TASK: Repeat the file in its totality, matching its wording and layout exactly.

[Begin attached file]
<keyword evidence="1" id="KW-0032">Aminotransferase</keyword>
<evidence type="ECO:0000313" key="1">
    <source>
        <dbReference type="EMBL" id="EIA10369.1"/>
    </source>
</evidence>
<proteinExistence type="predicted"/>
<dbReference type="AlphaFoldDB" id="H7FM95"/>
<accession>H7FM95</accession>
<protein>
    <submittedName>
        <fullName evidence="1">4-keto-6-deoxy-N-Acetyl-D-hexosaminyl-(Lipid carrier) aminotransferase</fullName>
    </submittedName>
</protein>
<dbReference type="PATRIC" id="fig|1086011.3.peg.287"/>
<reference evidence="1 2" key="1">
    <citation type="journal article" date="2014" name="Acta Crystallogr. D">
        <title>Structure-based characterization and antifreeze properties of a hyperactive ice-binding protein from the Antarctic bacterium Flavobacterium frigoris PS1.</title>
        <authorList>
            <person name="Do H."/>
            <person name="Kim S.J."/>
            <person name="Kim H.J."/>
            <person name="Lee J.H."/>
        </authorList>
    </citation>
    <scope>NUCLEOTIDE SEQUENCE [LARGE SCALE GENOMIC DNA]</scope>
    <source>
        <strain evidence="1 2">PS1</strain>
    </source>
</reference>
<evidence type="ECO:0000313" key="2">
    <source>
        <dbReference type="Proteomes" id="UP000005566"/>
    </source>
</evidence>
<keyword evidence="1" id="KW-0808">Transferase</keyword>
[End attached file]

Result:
<keyword evidence="1" id="KW-0032">Aminotransferase</keyword>
<evidence type="ECO:0000313" key="1">
    <source>
        <dbReference type="EMBL" id="EIA10369.1"/>
    </source>
</evidence>
<proteinExistence type="predicted"/>
<dbReference type="AlphaFoldDB" id="H7FM95"/>
<accession>H7FM95</accession>
<protein>
    <submittedName>
        <fullName evidence="1">4-keto-6-deoxy-N-Acetyl-D-hexosaminyl-(Lipid carrier) aminotransferase</fullName>
    </submittedName>
</protein>
<dbReference type="PATRIC" id="fig|1086011.3.peg.287"/>
<reference evidence="1 2" key="1">
    <citation type="journal article" date="2014" name="Acta Crystallogr. D">
        <title>Structure-based characterization and antifreeze properties of a hyperactive ice-binding protein from the Antarctic bacterium Flavobacterium frigoris PS1.</title>
        <authorList>
            <person name="Do H."/>
            <person name="Kim S.J."/>
            <person name="Kim H.J."/>
            <person name="Lee J.H."/>
        </authorList>
    </citation>
    <scope>NUCLEOTIDE SEQUENCE [LARGE SCALE GENOMIC DNA]</scope>
    <source>
        <strain evidence="1 2">PS1</strain>
    </source>
</reference>
<evidence type="ECO:0000313" key="2">
    <source>
        <dbReference type="Proteomes" id="UP000005566"/>
    </source>
</evidence>
<keyword evidence="1" id="KW-0808">Transferase</keyword>